My Classroom Doesn’t Need to Be Cute For My Students to Learn

My Classroom Doesn't Need to Be Cute For My Students to Learn

I see so many “perfect” Pinterest classrooms posted on social media. Many have design features that would put the Imagineers at Disney World to shame. And just like visiting Disney World, it’s fun to look at, but I have no desire to recreate it myself or to move in. My issue isn’t with those who choose to spend their time and money this way. My problem is with the expectation that all teachers’ classrooms need to be so Instagram “worthy.”  Here’s why I’m not giving in to the pressure – and I don’t feel guilty about it. 

I’m a highly trained teacher, not an interior decorator.

I have a master’s degree in curriculum and instruction with an emphasis in special needs. Inside of a messy filing cabinet drawer is a very disorganized folder literally bursting at the seams with certificates from workshops, classes, and in-service trainings I’ve attended. I’ve invested significant time and money to be a very knowledgeable teacher. If I wanted to be an interior decorator I would have put my time and money into that field of study.

Process over product” is my motto.

Most Pinterest classrooms feature work made by teachers. I prefer to focus on the child’s work even if the frog is painted hot pink instead of green, letters are backward, or the googly eyes are glued on hands instead of feet. My classroom walls contain the work of my students, created through their own process. If a bulletin board or door display looks particularly well put together, I haven’t come over to the other side. Sometimes I have students who love arts and crafts and I allow them to have at it. 

I don’t want to spend my money on elaborate classroom elements.

Creating Pinterest classrooms is expensive! I fall into the trap of spending my own money on classroom supplies, but I focus on books, sensory products, and hands-on activities for my students. Just like some people choose to spend their money on cars, while others spend it on travel, this is just my preference.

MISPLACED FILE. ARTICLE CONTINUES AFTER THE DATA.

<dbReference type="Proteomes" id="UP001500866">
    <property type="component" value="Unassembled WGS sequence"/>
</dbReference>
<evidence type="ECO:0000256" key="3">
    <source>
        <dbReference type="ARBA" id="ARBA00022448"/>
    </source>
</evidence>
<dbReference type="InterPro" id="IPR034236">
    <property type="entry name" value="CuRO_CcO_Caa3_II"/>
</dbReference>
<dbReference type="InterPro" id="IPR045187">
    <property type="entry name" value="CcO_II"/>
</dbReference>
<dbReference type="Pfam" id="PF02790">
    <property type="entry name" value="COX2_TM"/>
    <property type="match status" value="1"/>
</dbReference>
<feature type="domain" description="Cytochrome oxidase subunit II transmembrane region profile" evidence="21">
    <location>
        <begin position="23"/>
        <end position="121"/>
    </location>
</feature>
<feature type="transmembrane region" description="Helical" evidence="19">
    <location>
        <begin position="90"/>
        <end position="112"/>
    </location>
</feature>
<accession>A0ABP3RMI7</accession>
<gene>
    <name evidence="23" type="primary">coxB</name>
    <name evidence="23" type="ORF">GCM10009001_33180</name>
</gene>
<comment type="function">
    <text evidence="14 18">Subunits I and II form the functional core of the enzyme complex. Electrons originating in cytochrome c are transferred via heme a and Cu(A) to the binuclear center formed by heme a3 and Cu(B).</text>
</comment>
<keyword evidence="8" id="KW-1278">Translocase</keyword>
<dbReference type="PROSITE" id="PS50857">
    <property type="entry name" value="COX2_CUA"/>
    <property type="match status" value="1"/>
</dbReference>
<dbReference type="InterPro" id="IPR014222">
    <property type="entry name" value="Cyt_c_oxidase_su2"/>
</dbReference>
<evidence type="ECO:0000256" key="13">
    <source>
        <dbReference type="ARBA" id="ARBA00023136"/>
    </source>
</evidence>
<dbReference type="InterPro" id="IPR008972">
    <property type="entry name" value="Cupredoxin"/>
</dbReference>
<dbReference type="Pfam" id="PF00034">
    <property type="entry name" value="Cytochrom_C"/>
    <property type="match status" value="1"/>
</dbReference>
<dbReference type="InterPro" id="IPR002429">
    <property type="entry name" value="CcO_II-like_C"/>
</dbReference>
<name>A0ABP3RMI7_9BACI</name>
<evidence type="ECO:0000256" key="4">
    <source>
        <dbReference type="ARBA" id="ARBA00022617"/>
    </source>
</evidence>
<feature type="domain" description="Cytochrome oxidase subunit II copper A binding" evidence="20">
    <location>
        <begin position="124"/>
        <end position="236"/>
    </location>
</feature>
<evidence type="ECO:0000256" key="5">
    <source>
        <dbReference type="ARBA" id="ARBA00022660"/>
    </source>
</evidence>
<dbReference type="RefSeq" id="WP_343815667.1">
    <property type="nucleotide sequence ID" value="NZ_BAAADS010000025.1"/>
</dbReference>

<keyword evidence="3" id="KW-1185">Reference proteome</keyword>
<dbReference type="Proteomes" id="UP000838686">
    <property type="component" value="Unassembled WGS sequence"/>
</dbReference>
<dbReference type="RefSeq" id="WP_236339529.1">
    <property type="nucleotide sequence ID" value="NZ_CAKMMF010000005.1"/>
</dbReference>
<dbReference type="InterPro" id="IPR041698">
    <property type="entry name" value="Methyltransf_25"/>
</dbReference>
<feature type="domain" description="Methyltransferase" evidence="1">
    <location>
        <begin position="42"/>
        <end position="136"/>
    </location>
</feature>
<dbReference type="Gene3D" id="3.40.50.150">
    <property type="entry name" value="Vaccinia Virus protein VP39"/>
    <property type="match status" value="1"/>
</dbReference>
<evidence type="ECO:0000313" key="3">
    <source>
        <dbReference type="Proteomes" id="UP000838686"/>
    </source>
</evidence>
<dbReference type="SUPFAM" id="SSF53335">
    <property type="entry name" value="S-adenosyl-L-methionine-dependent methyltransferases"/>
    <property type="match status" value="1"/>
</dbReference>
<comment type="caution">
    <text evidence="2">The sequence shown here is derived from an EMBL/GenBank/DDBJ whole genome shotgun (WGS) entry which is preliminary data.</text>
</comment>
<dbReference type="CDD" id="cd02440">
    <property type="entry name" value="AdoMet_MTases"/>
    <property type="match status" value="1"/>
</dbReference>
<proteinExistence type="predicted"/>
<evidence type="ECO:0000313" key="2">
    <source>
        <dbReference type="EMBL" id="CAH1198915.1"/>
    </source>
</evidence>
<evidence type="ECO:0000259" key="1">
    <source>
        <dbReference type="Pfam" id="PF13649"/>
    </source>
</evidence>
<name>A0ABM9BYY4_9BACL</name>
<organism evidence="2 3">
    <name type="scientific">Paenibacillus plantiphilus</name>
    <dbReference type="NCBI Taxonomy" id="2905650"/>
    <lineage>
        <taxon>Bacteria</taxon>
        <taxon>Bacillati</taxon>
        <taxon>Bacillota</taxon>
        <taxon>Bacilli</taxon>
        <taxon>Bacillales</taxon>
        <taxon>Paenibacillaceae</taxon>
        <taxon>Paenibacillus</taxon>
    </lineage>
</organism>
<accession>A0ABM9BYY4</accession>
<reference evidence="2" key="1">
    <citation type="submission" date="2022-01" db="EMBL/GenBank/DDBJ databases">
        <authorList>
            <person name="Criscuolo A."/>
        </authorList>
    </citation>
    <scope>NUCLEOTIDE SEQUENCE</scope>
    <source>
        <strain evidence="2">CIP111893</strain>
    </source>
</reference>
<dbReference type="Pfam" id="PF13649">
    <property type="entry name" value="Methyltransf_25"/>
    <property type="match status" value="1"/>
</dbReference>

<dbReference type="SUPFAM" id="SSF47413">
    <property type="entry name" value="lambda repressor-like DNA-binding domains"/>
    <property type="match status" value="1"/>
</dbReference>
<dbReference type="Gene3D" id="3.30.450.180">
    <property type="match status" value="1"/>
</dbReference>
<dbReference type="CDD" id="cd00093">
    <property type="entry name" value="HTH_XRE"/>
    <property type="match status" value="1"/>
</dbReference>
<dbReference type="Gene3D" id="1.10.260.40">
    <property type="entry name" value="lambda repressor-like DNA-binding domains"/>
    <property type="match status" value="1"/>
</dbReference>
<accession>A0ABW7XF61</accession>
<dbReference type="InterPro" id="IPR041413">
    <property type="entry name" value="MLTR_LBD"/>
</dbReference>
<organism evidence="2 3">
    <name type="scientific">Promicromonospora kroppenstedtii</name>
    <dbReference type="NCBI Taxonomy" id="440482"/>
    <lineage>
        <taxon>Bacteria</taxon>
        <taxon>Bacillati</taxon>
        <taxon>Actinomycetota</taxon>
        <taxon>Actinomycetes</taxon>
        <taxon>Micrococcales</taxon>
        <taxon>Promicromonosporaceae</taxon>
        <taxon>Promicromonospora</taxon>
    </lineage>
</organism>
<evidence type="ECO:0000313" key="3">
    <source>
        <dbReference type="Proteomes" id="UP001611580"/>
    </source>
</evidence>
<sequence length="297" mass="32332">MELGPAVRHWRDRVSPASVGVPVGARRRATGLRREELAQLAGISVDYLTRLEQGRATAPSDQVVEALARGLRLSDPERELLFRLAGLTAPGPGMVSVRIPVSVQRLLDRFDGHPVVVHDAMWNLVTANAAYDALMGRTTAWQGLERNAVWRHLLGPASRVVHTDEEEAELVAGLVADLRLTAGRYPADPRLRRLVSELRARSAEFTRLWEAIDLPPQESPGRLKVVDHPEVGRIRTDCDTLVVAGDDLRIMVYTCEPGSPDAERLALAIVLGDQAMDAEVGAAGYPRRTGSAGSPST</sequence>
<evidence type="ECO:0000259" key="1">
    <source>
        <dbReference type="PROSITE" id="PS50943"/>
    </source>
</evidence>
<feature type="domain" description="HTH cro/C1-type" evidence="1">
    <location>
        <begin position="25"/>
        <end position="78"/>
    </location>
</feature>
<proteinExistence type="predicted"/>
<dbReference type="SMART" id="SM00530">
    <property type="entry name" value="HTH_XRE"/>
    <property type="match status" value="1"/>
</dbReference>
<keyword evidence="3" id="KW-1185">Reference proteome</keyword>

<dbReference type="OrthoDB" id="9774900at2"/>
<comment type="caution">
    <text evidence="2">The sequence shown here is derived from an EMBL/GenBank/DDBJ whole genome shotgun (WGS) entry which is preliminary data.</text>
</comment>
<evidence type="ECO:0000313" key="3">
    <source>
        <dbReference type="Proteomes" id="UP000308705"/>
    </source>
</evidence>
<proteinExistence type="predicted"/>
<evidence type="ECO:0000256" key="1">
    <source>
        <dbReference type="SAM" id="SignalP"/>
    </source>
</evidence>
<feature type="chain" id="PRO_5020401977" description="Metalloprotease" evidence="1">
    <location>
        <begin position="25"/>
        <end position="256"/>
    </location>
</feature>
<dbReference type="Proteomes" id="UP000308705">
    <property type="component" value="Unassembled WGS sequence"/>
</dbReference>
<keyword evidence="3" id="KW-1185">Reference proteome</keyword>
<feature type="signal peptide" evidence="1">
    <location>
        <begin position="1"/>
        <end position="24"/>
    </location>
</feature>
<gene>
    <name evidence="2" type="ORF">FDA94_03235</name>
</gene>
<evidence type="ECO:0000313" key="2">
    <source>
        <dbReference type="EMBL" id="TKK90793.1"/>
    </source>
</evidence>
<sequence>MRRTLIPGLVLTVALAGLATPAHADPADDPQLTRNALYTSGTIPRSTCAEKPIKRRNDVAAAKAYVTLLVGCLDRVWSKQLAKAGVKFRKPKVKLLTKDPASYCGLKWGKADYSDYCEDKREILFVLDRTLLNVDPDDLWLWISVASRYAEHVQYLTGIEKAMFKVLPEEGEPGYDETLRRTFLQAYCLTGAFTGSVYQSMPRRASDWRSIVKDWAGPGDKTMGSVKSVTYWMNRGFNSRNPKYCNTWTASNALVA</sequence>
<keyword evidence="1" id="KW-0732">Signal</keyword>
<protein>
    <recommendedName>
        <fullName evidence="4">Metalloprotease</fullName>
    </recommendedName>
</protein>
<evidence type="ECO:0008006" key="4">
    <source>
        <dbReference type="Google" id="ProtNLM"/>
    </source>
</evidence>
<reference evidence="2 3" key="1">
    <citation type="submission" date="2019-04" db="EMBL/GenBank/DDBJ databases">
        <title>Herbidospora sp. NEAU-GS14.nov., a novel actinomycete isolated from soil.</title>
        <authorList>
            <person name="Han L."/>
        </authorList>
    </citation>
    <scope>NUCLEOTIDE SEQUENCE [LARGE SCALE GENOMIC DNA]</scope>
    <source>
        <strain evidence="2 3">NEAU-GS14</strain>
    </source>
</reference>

And I really don’t want to spend my time on cutesy Pinterest classroom designs.

I value my time even more than my money. There’s no way I’m spending it cutting, printing, pasting, etc. outside of school hours just to make my classroom cute. And I’m not asking my partner, kids, or friends to give up their free time to help me either.  

I’m too busy learning new teaching technology to master a Cricut.

I’m teaching virtually for the first time, while also having students in-person. There are so many new digital platforms to navigate and best practices in online learning to research. I’m not tech-savvy. I basked in my achievement for days when I finally mastered the document camera. I have zero interest in the Cricuts and other crafting gadgets that help create Pinterest classrooms.

Perfect is boring – and stressful. 

Color-coded bookshelves and meticulously labeled and organized supply closets cause me anxiety. There’s no way I can keep up with that level of perfection without it taking time away from what I truly value – having deep, meaningful interaction with my students during school hours and then enjoying my personal time off. Besides, perfect is boring. I encourage my students to embrace their uniqueness. 

Let’s talk about being “worthy” of social media showcasing.

Being a Pinterest teacher seems like a lot of pressure to make sure your classroom is “ready” or “worthy” of photo ops at all times. Are kids learning in your room? Are you building relationships, making connections, and inspiring students to be their best selves? Then you’re more than worthy and you don’t need likes on Instagram or to be part of the #teacherhypehouse on TikTok to prove it. 

Just like it’s okay for some of us to keep things simple in our classrooms, it’s also perfectly fine if you want to go all out! No judgment here. I just hope the teachers spending time and money on Pinterest classrooms are doing it because they truly enjoy it. Interior design isn’t in the teacher job description and shouldn’t be expected of us – by administration, parents, students, or each other. However, I do enjoy seeing the joy some of my colleagues take in expressing their creativity with Pinterest classrooms. There’s plenty of room in the world of education for all sorts of teachers and just because we have different priorities doesn’t mean one way is better. 


My Classroom Doesn't Need to Be Cute For My Students to Learn

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Rachael Moshman
Rachael Moshman, M.Ed., an editor at Bored Teachers, is a mom, educator, writer, and advocate for self-confidence. She's been a teacher in classrooms of infants through adult college students. She loves pizza, Netflix and yoga. Connect with her at rachael.m@boredteachers.com
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